Reece Take

Four of the interrelated central themes in my book Obama, Doctors, and Health Reform are:

One, the next big political health care crisis will be lack of access to doctors. This will be aggravated by 78 million baby boomers entering Medicare in 2011 and a dramatic expansion caused by millions of uninsured citizens entering the market.

Two, the growing doctor shortage, expected to peak at 150,000 to 200, 000 in a decade;

Three, government policies that systematically pay doctors less each year, this year scheduled to be a 20% cut;

Four, doctors declining to accept new Medicare patients because Medicare fees will make it difficult to maintain and sustain practices.

Although incremental reform is essential and necessary, the health system is too complex to reform, re-engineer, and overhaul in one fell swoop. Medicare is not a good model on which to reform health care. For two reasons. It has no cost controls. It is not representative of the system as a whole'

Health Care Waste or Paying for the Sick Poor?,

“As he raced through the U.S. Capitol this fall, Dr. Richard “Buz” Cooper, a 73-year-old University of Pennsylvania medical school professor, didn't mince words. He denounced as “malarkey” a reigning premise of the health care debate -- that one-third of the nation's $2.5 trillion in annual health spending is unnecessary -- and said that the idea came from “a bunch of clowns.”

“The harsh language underscores Cooper's disdain for highly regarded work -- as close to a sacred cow as anything in health care -- developed over two decades by the Dartmouth Atlas of Health Care. The work by Dartmouth Medical School researchers shows huge geographic variations in the amount of care that hospitals and doctors provide, with spending in some areas running three times as much as in others. Dartmouth argues much of the high spending is due to extra procedures and tests that often don't help patients, but bring in more money for doctors and hospitals.”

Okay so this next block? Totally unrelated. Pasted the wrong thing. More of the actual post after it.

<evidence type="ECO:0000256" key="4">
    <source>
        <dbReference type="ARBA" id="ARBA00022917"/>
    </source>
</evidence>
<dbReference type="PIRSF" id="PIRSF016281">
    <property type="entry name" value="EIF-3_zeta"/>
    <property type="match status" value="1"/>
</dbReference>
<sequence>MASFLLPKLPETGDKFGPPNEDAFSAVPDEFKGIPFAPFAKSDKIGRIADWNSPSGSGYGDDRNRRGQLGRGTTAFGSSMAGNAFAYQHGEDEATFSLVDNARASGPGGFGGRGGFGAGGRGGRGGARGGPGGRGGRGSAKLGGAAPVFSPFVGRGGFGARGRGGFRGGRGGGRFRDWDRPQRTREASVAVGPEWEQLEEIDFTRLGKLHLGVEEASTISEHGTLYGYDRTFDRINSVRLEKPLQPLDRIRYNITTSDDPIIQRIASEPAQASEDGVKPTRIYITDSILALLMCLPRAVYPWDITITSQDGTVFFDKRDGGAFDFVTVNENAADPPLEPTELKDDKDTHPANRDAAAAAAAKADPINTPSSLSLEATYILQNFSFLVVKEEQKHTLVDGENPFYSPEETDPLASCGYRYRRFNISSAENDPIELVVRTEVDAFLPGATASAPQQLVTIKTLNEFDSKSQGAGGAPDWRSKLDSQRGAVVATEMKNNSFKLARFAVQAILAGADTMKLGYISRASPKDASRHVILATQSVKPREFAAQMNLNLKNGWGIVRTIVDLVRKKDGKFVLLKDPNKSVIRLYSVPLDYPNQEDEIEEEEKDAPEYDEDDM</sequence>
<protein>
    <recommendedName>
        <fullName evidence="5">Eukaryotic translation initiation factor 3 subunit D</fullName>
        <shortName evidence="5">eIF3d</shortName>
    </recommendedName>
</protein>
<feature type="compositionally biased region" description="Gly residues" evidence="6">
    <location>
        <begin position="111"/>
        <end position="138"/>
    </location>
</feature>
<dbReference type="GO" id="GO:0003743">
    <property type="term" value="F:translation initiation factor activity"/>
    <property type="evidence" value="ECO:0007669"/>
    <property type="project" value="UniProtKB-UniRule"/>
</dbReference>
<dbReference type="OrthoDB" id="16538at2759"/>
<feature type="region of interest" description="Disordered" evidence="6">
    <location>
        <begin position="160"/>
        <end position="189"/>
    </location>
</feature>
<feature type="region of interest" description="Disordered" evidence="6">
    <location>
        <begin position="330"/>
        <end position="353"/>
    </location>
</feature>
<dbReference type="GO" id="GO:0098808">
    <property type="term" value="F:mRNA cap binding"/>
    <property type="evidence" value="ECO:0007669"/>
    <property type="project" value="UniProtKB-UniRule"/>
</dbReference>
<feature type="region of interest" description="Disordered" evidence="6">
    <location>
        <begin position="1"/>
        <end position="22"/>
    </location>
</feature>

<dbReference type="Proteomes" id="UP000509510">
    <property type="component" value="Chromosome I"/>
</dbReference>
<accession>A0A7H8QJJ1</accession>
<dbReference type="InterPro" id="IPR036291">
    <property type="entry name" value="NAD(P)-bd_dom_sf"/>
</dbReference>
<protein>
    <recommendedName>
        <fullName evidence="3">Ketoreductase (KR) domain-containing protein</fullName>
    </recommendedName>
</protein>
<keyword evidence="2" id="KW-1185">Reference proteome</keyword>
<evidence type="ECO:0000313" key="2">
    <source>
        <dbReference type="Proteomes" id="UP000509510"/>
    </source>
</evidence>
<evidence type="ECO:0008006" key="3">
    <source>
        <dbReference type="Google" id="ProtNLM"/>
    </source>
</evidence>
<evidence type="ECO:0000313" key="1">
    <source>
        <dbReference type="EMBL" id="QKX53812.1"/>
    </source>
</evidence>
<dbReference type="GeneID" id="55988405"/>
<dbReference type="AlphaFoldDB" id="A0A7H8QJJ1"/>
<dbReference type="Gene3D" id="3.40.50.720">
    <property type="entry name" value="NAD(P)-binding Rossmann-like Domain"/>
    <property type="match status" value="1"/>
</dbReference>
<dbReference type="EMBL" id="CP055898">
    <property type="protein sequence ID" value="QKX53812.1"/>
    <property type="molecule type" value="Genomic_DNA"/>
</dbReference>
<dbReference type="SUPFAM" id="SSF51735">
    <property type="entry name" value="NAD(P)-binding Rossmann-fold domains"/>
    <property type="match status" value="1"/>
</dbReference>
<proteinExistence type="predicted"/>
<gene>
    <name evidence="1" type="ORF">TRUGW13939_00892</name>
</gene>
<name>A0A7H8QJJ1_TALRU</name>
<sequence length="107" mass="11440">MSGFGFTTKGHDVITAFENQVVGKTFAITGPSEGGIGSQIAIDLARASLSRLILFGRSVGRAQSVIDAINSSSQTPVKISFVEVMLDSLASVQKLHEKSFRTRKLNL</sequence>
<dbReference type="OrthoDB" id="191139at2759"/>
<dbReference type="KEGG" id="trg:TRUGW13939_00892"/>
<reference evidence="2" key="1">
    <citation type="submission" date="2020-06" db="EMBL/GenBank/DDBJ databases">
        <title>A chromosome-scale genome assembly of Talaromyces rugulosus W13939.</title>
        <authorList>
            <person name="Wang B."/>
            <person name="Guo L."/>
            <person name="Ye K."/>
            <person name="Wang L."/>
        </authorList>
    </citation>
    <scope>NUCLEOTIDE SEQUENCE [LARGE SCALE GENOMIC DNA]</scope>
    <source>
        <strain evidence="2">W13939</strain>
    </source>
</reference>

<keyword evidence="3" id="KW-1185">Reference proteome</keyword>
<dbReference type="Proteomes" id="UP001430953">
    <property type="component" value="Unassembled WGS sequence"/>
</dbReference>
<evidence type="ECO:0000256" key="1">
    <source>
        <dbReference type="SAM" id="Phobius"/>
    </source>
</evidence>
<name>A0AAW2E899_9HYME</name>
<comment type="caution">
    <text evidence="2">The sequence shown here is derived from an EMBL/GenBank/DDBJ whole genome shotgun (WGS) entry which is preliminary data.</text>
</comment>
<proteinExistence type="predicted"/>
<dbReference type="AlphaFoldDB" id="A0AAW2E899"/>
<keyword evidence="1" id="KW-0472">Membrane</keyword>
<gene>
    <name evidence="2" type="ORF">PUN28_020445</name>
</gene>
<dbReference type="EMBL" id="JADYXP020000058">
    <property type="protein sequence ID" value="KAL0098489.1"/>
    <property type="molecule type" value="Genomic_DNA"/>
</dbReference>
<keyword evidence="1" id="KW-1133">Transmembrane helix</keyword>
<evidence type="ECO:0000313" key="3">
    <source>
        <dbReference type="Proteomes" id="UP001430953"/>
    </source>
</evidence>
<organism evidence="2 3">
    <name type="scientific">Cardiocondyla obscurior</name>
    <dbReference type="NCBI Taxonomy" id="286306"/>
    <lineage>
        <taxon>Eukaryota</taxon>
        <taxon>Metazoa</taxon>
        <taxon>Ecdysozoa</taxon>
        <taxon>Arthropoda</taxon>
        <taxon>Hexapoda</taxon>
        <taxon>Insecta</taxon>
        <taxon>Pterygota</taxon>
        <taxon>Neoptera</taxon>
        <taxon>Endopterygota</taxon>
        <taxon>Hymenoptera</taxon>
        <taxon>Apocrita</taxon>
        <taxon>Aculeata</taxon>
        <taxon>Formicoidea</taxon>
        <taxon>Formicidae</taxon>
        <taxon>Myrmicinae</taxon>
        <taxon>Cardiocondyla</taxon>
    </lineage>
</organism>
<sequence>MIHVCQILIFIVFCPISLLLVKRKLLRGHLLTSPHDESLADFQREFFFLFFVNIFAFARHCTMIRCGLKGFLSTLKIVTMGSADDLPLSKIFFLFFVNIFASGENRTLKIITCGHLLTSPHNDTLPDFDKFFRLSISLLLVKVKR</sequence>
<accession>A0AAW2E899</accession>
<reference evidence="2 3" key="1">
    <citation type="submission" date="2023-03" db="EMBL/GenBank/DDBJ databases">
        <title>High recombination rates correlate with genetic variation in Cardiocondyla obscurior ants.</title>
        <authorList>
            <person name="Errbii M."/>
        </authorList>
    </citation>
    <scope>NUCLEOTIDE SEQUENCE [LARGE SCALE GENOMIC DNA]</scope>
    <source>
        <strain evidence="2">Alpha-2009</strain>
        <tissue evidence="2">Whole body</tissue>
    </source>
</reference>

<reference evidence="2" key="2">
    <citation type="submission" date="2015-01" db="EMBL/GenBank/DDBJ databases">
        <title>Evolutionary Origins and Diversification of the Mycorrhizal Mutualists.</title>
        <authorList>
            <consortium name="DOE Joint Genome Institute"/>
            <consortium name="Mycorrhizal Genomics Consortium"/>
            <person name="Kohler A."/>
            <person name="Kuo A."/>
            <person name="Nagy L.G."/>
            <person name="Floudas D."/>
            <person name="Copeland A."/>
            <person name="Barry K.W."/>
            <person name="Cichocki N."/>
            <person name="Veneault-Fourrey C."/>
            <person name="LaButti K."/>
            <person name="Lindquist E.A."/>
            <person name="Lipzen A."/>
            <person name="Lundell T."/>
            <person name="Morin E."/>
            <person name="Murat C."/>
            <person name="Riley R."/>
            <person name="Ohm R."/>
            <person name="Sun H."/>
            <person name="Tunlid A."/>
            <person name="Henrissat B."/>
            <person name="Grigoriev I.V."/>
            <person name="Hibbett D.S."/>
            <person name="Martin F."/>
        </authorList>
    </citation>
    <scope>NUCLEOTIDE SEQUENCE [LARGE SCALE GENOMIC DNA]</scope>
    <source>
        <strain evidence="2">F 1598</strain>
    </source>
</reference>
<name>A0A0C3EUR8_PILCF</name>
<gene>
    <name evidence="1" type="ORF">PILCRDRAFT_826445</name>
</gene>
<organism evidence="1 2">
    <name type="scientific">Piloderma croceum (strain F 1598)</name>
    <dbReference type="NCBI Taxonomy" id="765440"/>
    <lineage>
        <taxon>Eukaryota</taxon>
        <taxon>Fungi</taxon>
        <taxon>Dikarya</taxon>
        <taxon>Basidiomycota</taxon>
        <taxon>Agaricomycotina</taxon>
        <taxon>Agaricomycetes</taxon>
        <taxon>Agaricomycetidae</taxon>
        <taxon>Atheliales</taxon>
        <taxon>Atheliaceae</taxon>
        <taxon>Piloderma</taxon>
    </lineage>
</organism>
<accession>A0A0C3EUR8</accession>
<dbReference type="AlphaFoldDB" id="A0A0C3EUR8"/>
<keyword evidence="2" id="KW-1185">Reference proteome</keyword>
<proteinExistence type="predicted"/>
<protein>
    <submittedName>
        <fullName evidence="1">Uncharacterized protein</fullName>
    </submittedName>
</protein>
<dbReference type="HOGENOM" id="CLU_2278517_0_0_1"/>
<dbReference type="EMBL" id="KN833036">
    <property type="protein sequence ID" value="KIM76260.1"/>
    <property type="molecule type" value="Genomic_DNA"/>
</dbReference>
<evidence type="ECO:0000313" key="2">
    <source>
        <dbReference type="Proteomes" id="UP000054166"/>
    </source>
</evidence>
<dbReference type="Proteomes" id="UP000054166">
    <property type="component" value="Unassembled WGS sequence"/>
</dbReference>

“The argument has been embraced by President Barack Obama's administration and several lawmakers, who have repeatedly said that the nation could save as much as $700 billion a year -- if only doctors and hospitals in high-spending areas, such as Philadelphia, Los Angeles and Chicago, would end their profligate practices and adopt the thriftier ways of say, the Geisinger Health Systems, based in Danville, Pa. The House has inserted provisions in the health bill that could punish high-spending hospitals in Philadelphia and elsewhere, while rewarding low-spending facilities in places such as Albuquerque, N.M., Madison, Wis., or Portland, Ore.”

The Poverty Factor

“But Cooper and some allies say that would be a disaster and hurt efforts by doctors and hospitals to care for the poor. Cooper says the Dartmouth research doesn't take into account the high cost of helping the impoverished, who often spend more time in hospitals because they don't have people to care for them at home and often return to the hospital when they can't afford needed medications. “